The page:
Unless you have an open cut, bacteria are unlikely to cause infections. The bigger problems are viruses and fungi. Herpes can cause painful rashes; papillomaviruses and molluscum may turn into warts; and fungi can lead to athlete's foot and nail infections. Thankfully, you can protect yourself easily.
Wipe down equipment with an antiseptic wipe or paper towel before and after use to eliminate the moisture in which viruses and fungi thrive. If you work out daily, alternate between two pairs of shoes, and allow each to dry out completely before wearing again. (Gym shoes are a common source of moisture that can harbor dematiaceous fungi and lead to athlete's foot.) Be sure to towel off frequently during play. Since respiratory illnesses are easily transmitted by air, choose a workout space that's adequately ventilated.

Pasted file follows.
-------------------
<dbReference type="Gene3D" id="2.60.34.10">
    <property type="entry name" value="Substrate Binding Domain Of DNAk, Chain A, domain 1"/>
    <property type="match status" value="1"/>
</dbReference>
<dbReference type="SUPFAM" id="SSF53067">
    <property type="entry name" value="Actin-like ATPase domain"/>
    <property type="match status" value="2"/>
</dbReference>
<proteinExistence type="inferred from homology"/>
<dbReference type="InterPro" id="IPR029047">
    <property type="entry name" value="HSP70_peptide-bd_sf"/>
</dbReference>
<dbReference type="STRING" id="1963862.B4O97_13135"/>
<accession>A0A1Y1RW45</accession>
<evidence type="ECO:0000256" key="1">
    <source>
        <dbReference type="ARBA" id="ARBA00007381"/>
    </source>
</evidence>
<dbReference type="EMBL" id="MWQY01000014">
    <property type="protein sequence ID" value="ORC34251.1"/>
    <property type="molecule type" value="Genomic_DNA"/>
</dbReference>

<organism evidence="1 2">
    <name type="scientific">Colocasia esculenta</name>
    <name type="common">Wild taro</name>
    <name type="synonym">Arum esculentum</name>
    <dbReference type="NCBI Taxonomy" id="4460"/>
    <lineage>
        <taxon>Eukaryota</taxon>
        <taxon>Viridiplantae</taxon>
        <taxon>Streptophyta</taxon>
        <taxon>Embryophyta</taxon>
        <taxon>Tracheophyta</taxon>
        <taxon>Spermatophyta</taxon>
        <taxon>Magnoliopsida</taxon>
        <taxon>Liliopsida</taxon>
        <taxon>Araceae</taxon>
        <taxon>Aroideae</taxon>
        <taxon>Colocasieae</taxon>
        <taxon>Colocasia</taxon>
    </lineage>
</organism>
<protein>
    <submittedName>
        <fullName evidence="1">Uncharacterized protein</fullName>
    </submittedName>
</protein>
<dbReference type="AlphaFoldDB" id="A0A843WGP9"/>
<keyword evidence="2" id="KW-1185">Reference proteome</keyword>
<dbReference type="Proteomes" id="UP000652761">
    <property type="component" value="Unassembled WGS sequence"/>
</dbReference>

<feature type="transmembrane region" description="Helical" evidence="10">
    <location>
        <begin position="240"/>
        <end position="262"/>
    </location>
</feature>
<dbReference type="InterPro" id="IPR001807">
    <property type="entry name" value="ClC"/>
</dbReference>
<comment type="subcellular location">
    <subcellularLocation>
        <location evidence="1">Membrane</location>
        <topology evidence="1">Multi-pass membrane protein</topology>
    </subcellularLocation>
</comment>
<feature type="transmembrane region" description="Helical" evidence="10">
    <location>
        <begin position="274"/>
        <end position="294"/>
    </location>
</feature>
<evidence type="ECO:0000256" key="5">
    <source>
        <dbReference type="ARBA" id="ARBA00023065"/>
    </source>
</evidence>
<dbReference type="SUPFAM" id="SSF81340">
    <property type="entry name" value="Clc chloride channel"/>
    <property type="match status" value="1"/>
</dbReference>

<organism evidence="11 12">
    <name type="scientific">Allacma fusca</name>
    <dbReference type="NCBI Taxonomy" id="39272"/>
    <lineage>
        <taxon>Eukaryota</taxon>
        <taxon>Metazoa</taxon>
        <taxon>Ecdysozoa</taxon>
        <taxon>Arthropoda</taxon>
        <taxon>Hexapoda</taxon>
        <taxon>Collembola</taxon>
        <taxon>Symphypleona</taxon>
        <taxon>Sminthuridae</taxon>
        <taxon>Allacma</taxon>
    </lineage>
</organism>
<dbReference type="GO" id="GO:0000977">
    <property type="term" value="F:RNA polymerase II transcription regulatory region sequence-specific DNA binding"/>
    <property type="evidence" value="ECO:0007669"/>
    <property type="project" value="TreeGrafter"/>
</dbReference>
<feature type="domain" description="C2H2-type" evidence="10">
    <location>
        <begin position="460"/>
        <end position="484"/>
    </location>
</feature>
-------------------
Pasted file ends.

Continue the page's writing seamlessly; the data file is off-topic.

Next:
In the locker room, wear flipflops to prevent wart infections and athlete's foot. Be sure to dry off after a shower or sauna; retained moisture on your skin can cause infection in your hair follicles from your own skin's bacteria and occasionally from water-borne bacteria.
Always check with your doctor for specific questions related to your unique situation or health conditions.
—Peter R. Williamson, M.D., Ph.D., associate professor of medicine, pathology, microbiology, and immunology at the University of Illinois at Chicago